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Wozniak denies making iPod spinoff comments

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Wozniak denies making iPod spinoff comments

Boston (MA) – In a posting to an industry mailing list, Apple Computer co-founder Steve Wozniak flatly denied making comments to a Toronto Globe and Mail reporter in Auckland, New Zealand, last Thursday, suggesting that Apple should spin off its iPod division and focus on its roots as a computer company.

In his posting, Wozniak stated that the reporter was leading him on with a series of questions, which the reporter then spliced together to come up with something that sounded like he was complaining that iPods were distracting Apple from its core focus on computing.

“As for ‘spinning off iPod’ I heartily deny saying this,” Wozniak wrote. “The reporter asked some such question and I laughed it off as ludicrous. Why would Apple spin off something so successful. Then the reporter suggested that it could be like a separate division. Well, organizationally, it must be so already and I acknowledged the question I was asked in that way. Then the reporter asked if it made sense to have the iPod division somewhere else and I gave a mixed response, a logical response. I likened it to HP divisions when I worked at HP. There is a nice environmental effect in separate divisions. But then I mentioned that the HP divisions were making very different product lines, whereas the strength of the iPod came from treating a music device as a ‘satellite’ to a computer, and the intertwining of iTunes and the iPod made this possible. I did NOT say that the iPod division should be spun off and I feel used in that regard.”

Here’s how The Globe and Mail interpreted Wozniak’s comments:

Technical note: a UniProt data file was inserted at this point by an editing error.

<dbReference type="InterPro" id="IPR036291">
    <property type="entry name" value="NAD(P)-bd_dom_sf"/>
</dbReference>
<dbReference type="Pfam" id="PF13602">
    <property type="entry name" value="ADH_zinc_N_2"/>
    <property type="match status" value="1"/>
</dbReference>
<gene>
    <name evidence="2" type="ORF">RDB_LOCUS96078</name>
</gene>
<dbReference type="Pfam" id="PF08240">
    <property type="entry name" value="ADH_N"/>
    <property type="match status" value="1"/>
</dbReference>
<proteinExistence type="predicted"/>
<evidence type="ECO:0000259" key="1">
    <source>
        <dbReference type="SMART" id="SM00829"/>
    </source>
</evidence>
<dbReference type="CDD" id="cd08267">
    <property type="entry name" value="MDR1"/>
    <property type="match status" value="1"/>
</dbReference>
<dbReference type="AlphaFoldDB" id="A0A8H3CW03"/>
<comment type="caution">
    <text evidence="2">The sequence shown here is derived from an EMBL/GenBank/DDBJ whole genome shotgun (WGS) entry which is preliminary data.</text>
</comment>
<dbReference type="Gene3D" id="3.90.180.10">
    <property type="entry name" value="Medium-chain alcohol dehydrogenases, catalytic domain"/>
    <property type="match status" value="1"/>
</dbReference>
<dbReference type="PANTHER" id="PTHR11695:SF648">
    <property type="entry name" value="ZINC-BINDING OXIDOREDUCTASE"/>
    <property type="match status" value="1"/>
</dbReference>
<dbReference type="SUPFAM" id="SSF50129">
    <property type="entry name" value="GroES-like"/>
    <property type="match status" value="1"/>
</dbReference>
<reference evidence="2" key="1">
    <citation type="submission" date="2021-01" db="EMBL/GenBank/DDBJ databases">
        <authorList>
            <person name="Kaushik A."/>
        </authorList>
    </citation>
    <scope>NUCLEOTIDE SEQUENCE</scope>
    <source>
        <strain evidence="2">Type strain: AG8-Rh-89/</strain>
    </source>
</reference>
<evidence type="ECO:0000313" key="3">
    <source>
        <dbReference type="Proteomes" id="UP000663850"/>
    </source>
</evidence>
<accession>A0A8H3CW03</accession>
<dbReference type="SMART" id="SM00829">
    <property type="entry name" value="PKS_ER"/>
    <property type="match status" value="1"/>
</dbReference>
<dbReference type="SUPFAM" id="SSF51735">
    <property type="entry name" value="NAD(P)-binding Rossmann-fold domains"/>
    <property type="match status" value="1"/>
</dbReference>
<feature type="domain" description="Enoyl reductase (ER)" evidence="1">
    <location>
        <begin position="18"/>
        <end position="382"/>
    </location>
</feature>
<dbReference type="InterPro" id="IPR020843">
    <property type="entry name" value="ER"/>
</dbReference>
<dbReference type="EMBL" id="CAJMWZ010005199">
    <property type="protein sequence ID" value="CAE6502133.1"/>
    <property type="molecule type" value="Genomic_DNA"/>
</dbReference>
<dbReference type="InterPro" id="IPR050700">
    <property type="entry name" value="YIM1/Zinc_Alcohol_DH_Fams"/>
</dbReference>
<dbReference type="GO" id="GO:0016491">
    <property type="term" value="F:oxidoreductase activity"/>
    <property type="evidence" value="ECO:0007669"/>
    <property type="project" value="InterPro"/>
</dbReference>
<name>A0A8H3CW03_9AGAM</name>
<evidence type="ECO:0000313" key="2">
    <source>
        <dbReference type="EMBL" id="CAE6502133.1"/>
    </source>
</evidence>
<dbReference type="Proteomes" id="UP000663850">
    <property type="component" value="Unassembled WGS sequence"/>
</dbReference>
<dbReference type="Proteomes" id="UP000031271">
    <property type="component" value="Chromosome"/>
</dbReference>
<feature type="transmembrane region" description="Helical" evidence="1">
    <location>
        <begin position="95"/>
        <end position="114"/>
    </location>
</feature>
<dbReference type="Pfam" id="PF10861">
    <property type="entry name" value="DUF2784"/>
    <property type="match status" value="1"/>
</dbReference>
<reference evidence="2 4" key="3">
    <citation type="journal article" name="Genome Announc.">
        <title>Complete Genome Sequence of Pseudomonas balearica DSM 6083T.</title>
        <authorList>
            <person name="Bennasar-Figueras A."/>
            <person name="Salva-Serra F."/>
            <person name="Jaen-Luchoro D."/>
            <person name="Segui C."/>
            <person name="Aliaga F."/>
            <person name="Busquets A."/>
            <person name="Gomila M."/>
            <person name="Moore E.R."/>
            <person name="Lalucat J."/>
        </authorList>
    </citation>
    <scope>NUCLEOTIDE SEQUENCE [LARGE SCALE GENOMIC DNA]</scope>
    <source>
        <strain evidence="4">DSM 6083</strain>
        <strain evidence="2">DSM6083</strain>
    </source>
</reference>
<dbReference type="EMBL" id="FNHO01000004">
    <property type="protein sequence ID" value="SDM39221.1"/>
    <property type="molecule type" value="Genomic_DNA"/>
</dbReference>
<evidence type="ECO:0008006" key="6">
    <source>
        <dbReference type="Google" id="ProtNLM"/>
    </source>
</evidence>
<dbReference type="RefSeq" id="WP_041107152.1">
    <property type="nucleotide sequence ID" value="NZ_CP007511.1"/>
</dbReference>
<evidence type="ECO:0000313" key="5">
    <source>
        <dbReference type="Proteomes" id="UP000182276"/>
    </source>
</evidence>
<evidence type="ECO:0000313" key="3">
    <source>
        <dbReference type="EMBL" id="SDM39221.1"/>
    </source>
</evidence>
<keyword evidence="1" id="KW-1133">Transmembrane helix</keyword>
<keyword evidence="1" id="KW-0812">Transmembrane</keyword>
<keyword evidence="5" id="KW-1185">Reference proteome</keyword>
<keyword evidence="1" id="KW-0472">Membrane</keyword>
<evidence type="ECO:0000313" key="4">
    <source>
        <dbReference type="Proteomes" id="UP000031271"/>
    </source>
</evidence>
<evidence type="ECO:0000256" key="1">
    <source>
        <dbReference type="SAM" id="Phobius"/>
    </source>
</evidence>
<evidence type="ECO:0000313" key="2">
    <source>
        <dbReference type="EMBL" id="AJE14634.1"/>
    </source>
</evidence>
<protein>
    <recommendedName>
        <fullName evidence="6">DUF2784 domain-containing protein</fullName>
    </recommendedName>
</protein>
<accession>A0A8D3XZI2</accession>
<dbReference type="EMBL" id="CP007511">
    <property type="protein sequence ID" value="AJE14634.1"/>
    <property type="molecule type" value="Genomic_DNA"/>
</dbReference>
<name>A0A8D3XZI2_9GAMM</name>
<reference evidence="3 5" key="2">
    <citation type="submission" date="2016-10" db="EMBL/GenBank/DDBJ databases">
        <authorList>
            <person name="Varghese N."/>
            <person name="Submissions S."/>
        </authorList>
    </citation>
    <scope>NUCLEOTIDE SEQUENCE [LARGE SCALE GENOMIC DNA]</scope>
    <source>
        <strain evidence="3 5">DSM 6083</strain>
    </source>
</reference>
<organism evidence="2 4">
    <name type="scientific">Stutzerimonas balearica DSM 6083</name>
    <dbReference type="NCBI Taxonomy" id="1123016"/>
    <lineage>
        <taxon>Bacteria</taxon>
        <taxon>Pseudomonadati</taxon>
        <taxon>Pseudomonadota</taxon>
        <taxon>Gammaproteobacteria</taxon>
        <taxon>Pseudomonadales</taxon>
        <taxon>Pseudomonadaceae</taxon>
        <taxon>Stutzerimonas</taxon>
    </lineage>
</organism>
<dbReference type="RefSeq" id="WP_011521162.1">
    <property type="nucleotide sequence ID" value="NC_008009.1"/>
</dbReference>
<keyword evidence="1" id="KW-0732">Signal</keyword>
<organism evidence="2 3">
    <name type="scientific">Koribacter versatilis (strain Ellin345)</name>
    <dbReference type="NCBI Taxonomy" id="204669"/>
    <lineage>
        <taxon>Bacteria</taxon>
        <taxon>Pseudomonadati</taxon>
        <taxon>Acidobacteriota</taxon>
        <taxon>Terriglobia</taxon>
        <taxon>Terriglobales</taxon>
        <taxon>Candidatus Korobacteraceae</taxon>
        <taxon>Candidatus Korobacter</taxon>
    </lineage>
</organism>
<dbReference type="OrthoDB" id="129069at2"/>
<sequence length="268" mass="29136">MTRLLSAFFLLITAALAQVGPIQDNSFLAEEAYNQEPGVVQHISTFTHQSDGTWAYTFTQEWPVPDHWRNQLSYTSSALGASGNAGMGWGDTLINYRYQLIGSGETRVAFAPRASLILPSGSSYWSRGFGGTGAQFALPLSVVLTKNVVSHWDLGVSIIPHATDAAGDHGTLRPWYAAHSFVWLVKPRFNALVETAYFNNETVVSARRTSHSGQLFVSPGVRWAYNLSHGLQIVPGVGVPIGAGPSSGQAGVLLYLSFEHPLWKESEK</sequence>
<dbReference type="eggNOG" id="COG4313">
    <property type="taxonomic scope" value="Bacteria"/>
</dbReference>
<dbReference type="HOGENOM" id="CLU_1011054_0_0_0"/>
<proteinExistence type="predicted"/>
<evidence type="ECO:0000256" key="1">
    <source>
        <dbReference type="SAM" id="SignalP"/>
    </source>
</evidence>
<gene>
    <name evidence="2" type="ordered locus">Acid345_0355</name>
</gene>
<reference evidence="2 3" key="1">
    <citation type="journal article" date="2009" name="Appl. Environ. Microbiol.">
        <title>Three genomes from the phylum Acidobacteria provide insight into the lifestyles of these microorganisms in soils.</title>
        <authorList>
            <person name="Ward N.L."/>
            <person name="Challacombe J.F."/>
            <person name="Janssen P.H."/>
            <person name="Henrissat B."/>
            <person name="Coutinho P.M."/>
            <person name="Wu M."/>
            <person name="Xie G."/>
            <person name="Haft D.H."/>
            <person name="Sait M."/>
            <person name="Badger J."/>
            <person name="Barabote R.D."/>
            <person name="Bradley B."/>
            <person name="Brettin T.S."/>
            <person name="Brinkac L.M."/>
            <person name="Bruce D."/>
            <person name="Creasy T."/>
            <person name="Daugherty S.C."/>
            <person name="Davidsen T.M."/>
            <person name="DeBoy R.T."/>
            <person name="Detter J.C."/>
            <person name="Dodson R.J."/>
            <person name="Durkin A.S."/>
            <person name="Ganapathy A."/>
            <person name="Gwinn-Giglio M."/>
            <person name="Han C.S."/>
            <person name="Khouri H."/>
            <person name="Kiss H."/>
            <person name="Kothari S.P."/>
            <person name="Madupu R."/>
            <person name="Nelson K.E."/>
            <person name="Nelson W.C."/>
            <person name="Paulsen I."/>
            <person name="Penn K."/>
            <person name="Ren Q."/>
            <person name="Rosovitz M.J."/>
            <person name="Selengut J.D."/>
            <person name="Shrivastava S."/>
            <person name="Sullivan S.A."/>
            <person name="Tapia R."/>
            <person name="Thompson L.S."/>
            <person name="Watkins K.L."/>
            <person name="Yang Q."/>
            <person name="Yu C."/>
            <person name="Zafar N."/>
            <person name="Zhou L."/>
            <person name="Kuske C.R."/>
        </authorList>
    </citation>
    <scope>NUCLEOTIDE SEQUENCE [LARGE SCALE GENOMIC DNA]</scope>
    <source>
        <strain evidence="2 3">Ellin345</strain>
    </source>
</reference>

Mr. Wozniak has mixed feelings about the iPod as well. The success of the devices has been fantastic for Apple, diversifying a company previously dependent on one product. But iPods are also distracting Apple from its focus on computing, he said, and the company might be better served by spinning off the business. Since iPods have their own operating systems, software and processor, “there’s a different group working on it anyway,” he said.

“We’re a computer company, and we really think computers. Spinning off a separate division makes a whole lot of sense.”

Mr. Wozniak didn’t suggest specifically how the business could be spun out, but did say that when Apple had two successful computers in the eighties – the Apple II and the Macintosh – the two units were in separate buildings and didn’t interact much.

Wozniak did not exactly deny, however, comments regarding his ambivalence toward embracing Intel architecture as easily as his friend Steve Jobs. The Globe and Mail quotes him thus:

“It’s like consorting with the enemy. We’ve had this long history of saying the enemy is the big black-hatted guys, and they kind of represent evil. We are different, and by being different we’re better,” he says. “All of a sudden we’re the same in this hardware regard, so it’s a little hard to swallow your words from the past.”

In his mailing list posting, Wozniak wrote, “As for Intel, I have consistently backed that decision. But virtually every issue ever is not black or white. In this case the only thing I’ve ever said slightly negative, myself, is that I’d hoped for a new low power silicon technology that would extend for future generations, a la IBM’s copper technology back a ways. I said that I had hoped for more than just a good design to keep as much of the chip inactive as possible. The reporter again pushed me to say I was negative on the transition. That’s a laugh, as anyone who is close to me can tell you, but I did acknowledge that some might be against it because of our ‘big enemy’ stance and so much of our Macintosh history riding on being different than the masses. That statement must have been stretched into being one about my own thinking.”

The legendary co-architect of the Apple I and Apple II computers concluded his comment by urging people everywhere to spread his words around, so that his denial of complaints attributed to him could be made known as fast as possible. Already, the Globe and Mail story has been cited by numerous other press sources, including TG Daily, with headlines such as “Wozniak Slams Apple.” Woz believes he simply wasn’t able to digest his comments down into the more simplified, controversial form the reporter was looking for. “The problem with thinking is that if you think out a 30 second explanation,” he closed his posting, “it passes over the 5 second sound-Byte crowd.”